Our simulation model allows for the assessment of the disposable income effects of the child support and WTW changes for any given assumption regarding the non-resident parent's income. For the purposes of the present paper, however, we focus on two specific scenarios: first, where the non-resident parent's income is $45,505 per annum, reflecting annualised average weekly earnings as at August 2007 (Scenario 1);8 and second, where the non-resident parent's income is $30,241, reflecting the average child support income of non-resident parents (Scenario 2).9 The TBCSSM then simulates receipt of child support and disposable income for the resident parent for varying levels of private income (for the resident parent), given these two possible non-resident parent's income levels.
Impact of reforms on child support, disposable income and EMTRs: Scenarios 1 and 2
In both scenarios, resident parents with low incomes received less child support after the reforms than they received before the reforms (Figure 1). In Scenario 1, resident parents earning between $0 and $47,580 annually lost approximately $833-1,112 over this income range between the pre-reform and post-reform period. In Scenario 2, resident parents earning $52,000 or less lost between $14 and $734 in child support. As private income exceeds $58,656 (Scenario 1) and $52,156 (Scenario 2), the amount of child support received post-reform increases. For example, under Scenario 1, a resident parent earning $91,000 now receives an extra $2,421 in child support than before the reforms.
Figure 1: Child support received by resident parent: Non-resident parent's income $45,505 per annum (Scenario 1) and $30,241 per annum (Scenario 2), one child aged 6-12 years
Disposable income is that portion of income from earnings and income support payments remaining after the payment of income tax and the Medicare levy, and the receipt of tax offsets and rebates (Figure 2). The disposable income of resident parents in both scenarios is considerably lower after the child support and WTW reforms, for a range of private incomes. Under Scenario 1, on a private income of $0, the loss in disposable income is $2,140 ($2,048 under Scenario 2), increasing to $6,726 ($6,595 in Scenario 2) lost income at a private income level of $22,308; the loss then decreases to $1,044 at an income of $36,140 (the loss decreases to this level at an income of approximately $35,100 under Scenario 2). In Scenario 1, the losses for those on $0 private income with maximum benefit entitlements are slightly offset by an increase of $419 in FTB Part A ($327 for Scenario 2). For Scenario 1, the disposable income is comparable for private incomes of between $36,192 and $58,604, the loss being less than $1,040.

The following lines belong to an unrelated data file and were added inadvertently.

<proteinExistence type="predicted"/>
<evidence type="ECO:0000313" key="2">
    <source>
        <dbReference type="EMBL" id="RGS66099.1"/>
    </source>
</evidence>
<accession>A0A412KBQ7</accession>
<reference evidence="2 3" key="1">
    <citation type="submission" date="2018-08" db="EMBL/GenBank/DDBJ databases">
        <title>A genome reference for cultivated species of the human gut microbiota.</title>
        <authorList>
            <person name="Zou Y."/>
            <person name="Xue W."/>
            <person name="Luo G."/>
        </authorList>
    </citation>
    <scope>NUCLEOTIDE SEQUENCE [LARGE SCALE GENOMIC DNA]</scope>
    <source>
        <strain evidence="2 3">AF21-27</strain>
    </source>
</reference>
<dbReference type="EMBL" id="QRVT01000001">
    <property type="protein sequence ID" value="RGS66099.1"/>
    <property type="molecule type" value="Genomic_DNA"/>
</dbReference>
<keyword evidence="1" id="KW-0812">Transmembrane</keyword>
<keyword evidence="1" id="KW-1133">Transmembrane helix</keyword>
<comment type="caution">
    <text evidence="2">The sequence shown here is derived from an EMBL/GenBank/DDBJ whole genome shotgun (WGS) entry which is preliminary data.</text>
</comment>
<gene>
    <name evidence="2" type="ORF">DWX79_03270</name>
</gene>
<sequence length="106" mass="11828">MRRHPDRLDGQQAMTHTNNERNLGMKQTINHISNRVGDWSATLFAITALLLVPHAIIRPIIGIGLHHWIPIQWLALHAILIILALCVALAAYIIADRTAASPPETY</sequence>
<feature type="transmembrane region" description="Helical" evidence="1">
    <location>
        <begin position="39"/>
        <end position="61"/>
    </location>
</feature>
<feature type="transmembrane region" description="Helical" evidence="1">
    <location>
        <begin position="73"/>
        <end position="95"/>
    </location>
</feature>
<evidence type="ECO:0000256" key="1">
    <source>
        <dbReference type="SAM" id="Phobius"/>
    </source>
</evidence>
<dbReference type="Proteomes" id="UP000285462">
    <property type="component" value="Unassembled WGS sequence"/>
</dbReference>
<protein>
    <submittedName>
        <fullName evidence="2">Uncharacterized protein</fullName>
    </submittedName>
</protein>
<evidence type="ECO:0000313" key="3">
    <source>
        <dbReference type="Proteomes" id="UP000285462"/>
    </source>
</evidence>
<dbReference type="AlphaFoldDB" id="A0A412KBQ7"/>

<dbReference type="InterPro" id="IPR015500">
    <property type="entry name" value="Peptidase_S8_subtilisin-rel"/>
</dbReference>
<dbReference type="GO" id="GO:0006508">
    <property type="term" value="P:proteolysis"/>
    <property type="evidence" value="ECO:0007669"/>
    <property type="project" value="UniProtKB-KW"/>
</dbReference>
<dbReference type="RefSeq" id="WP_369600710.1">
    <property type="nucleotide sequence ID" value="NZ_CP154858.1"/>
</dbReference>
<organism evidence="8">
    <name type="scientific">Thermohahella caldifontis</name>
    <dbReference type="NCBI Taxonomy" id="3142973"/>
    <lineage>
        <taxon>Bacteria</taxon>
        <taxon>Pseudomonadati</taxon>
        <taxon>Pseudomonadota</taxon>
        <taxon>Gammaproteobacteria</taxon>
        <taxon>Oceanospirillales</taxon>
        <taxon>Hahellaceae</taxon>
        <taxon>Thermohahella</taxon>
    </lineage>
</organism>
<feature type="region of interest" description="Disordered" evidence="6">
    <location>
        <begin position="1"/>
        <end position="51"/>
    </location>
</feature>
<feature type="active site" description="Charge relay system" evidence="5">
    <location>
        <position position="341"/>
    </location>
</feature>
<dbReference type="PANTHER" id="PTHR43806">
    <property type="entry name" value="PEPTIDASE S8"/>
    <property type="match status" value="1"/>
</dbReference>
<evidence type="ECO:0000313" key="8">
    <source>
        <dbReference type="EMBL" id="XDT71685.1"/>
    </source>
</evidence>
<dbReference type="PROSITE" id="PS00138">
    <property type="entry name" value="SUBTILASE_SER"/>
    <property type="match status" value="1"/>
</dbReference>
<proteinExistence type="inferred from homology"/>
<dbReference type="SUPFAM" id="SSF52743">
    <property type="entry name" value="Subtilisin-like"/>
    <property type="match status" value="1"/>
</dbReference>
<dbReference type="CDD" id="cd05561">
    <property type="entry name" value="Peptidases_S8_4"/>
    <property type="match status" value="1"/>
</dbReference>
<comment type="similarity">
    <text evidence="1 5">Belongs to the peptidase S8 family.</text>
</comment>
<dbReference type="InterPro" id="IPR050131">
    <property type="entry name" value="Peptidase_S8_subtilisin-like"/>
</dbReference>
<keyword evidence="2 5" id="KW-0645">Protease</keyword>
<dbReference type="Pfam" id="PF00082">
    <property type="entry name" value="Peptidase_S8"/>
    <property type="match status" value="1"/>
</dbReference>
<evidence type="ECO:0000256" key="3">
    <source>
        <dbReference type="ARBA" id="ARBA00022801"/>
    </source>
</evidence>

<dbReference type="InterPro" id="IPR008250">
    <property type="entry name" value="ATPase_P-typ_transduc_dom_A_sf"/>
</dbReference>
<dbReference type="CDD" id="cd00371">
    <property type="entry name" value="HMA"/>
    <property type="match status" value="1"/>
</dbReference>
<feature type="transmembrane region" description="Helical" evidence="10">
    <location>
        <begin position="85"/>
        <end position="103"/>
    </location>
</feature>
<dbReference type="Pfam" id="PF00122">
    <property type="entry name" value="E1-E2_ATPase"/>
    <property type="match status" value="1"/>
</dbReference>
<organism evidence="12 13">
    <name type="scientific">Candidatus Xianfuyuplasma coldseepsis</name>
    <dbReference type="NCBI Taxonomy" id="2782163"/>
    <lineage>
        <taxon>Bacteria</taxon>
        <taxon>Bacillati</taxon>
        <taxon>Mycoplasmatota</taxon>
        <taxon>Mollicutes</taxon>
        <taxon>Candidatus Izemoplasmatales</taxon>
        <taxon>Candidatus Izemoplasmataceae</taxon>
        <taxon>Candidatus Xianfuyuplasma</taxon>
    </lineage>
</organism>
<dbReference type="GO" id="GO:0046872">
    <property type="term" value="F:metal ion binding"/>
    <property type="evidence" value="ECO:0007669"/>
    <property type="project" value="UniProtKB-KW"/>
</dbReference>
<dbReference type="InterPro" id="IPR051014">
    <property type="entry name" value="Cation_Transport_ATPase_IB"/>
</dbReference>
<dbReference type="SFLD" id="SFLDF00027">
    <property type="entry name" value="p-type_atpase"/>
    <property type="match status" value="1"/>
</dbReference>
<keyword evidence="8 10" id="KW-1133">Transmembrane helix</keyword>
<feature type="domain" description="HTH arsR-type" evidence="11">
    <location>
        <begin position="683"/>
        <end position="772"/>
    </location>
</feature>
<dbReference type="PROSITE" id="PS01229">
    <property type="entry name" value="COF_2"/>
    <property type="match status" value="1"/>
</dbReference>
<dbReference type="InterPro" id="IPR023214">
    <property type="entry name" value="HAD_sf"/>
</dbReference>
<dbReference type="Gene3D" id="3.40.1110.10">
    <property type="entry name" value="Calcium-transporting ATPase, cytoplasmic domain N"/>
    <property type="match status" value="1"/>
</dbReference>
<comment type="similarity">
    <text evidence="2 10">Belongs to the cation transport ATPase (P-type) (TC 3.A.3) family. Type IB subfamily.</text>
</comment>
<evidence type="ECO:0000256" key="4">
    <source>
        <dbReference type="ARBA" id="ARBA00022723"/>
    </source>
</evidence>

Figure 2: Disposable income of resident parent: Non-resident parent's income $45,505 per annum (Scenario 1) and $30,241 per annum (Scenario 2), one child aged 6-12 years
Thus, the modelling shows that the largest decline in disposable income for both scenarios occurs where the resident parent has an income of approximately $22,360 and the loss in disposable income is substantial. The loss is partly the result of $6,337 less in income support. Prior to WTW, resident parents were able to earn up to $38,220 before their PPS payment cut out entirely. However, with the shift for such parents to NSA, the entitlement to payment ceases when private income reaches $22,308. While PPS is withdrawn at the rate of 40¢ in the dollar for earnings over $4,072 (one child) per annum, under the previous policy the parent would still receive $6,358 of their PPS at this level of income.
The next consideration is the effective marginal tax rates faced by resident parents. An EMTR measures the proportion of an extra dollar of private income that is lost due to benefit withdrawal or net payment of income tax and Medicare charges. Our simulation model takes into account the effect of income tests associated with income support payments and any tax offsets, such as pensioner, beneficiary and low-income tax offsets. For example, an EMTR of 60% means that for every $1 in private earnings, 60¢ is lost through income tax payments and/or withdrawal of income support payments; the disposable income remaining is 40¢ (Figure 3).
Figure 3: EMTRs faced by resident parent: Non-resident parent's income $45,505 per annum (Scenario 1) and $30,241 per annum (Scenario 2), one child aged 6-12 years